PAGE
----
Heart Cries

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Heart cries

smiling under

a bright yellow moon

raining heat down my rough skin

its silence a toneless laughter

melting frozen sky to a warm pool

of colorless, translucent rainbows

at my feet.

The sky tastes bitter yet sweet,

like lingonberry jam or raspberry tart.

The laughter is silent yet LOUD, powerful.

The absence of tone and sound, deafening.

The brilliant light of the yellow moon

blinding but fading,

darkened by a particular

sadness.

My toes scraping smooth shells

in the cold, shaded sand

on an endless shore

of lace-scattered dreams.

Copyright June 23 Stacie Eirich

Today’s poem was written in response to the prompt @Toads, which asked us to write a poem with unexpected descriptions. In doing so, I’ve tried to combine words, images and feelings that seem opposite. Wet with dry, rough with soft, light with dark, cold with heat, color with its absence, happy with sad, bitter with sweet and silence with noise. I wanted more time to dig deeper and explore these sensations more, but my writing moments are more like stolen bits of time this summer. So I think I will revisit this by the light of the moon tonight-which seems fitting. To me, to explore our senses and write from both emotion and experience is the heart of poetry. Thanks to Susie @Toads for the inspiration.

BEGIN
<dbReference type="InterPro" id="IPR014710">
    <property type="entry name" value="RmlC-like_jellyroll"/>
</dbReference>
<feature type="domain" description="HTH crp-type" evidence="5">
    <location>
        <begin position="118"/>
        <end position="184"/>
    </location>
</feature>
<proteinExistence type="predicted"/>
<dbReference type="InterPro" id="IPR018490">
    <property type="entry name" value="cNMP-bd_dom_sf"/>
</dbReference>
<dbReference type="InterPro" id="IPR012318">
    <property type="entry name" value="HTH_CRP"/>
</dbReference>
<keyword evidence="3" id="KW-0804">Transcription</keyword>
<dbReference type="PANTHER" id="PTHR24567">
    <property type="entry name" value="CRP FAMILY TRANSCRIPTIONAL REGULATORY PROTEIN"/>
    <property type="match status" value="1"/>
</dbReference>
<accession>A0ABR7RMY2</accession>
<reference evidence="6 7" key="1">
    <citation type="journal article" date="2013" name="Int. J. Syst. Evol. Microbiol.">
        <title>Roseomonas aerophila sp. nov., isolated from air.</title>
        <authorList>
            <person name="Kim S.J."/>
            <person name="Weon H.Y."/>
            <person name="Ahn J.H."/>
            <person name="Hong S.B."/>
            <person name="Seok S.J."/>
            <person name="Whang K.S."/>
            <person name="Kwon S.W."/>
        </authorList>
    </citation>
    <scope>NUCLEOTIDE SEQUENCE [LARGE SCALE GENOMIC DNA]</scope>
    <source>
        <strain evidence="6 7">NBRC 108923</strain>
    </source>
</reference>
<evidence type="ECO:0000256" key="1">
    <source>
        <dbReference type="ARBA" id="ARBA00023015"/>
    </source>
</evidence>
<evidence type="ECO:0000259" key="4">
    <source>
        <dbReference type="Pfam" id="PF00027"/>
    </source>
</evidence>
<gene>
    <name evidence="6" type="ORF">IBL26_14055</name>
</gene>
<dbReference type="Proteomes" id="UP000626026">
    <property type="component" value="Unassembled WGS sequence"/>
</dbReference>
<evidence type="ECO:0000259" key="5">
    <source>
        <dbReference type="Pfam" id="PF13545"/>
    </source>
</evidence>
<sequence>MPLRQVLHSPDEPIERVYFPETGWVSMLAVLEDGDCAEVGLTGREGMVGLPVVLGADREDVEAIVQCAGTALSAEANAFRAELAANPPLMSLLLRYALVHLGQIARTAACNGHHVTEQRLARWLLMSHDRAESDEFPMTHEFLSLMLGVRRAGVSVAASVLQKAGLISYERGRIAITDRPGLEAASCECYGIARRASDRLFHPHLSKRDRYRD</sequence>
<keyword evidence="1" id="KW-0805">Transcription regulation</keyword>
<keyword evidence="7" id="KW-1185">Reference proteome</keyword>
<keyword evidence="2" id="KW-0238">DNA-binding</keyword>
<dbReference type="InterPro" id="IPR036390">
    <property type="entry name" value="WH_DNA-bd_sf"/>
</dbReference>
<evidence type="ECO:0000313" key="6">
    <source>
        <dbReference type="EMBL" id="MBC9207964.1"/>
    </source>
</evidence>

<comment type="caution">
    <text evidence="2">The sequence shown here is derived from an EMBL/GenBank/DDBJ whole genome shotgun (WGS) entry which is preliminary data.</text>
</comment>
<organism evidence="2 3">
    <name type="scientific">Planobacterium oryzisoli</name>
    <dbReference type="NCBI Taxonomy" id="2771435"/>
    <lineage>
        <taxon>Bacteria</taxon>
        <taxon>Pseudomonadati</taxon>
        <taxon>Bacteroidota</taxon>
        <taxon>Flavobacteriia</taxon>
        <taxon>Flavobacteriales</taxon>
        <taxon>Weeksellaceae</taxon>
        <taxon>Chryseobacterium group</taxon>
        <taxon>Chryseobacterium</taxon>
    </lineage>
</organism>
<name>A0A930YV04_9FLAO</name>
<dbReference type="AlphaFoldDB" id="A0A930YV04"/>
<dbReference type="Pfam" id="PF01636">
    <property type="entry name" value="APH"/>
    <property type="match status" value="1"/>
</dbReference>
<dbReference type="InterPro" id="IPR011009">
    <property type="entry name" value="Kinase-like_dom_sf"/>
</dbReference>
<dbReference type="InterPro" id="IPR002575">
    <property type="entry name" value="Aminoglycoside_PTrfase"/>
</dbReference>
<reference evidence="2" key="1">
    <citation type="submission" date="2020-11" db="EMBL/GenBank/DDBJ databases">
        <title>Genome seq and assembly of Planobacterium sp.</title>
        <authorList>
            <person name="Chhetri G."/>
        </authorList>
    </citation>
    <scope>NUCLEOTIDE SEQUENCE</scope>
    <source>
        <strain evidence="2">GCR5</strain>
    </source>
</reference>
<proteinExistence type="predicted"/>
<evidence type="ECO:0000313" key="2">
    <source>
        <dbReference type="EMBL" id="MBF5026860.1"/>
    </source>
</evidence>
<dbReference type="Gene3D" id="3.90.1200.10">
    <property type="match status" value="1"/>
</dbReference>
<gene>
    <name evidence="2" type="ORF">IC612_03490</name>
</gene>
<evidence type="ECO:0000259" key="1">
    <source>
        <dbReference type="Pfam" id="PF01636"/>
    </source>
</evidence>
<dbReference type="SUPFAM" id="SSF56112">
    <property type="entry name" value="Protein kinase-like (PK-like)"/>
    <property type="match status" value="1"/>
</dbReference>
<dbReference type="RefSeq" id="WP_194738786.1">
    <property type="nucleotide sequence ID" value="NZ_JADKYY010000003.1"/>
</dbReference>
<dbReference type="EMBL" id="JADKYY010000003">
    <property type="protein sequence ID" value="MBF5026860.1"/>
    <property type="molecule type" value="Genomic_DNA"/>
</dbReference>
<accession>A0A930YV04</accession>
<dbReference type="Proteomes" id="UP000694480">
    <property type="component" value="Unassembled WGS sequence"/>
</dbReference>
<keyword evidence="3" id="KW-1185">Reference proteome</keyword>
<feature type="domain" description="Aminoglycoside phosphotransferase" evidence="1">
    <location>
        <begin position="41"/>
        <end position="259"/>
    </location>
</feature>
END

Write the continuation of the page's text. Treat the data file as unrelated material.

Author: seirich

I’m a mother, writer & dreamer living north of New Orleans, La. I love writing, music, theater, travel and my family. I’ve written and published four books of poetry and a children’s novel: Tiger Kingdom & The Book of Destiny. I’m now working on a second children’s novel.

9 thoughts on “Heart Cries”

  1. This is great. I really enjoyed your combination of opposite words. Life pretty much spins on combined opposites a good part of the time. Thanks so much for participating in the prompt!!

  2. Love the tartness of lingonberry jam… But even more lace-scattered dreams.. These strong metaphors seem to describe sadness so much better than joy.

  3. You achieve your ends here, Stacie — each door opens to a wholly unexpected conclusion, which itself then doors another surprise. Very much like the dream, or the dreamer wound in sheets of sleep and bumping hither and yon til dawn. There’s something refreshing in this, tasking such new draughts.

  4. The paradoxes presented here conjure some great imagery. It feels a bit like someone who is trying hard to control their pain under a veneer that everything is OK.

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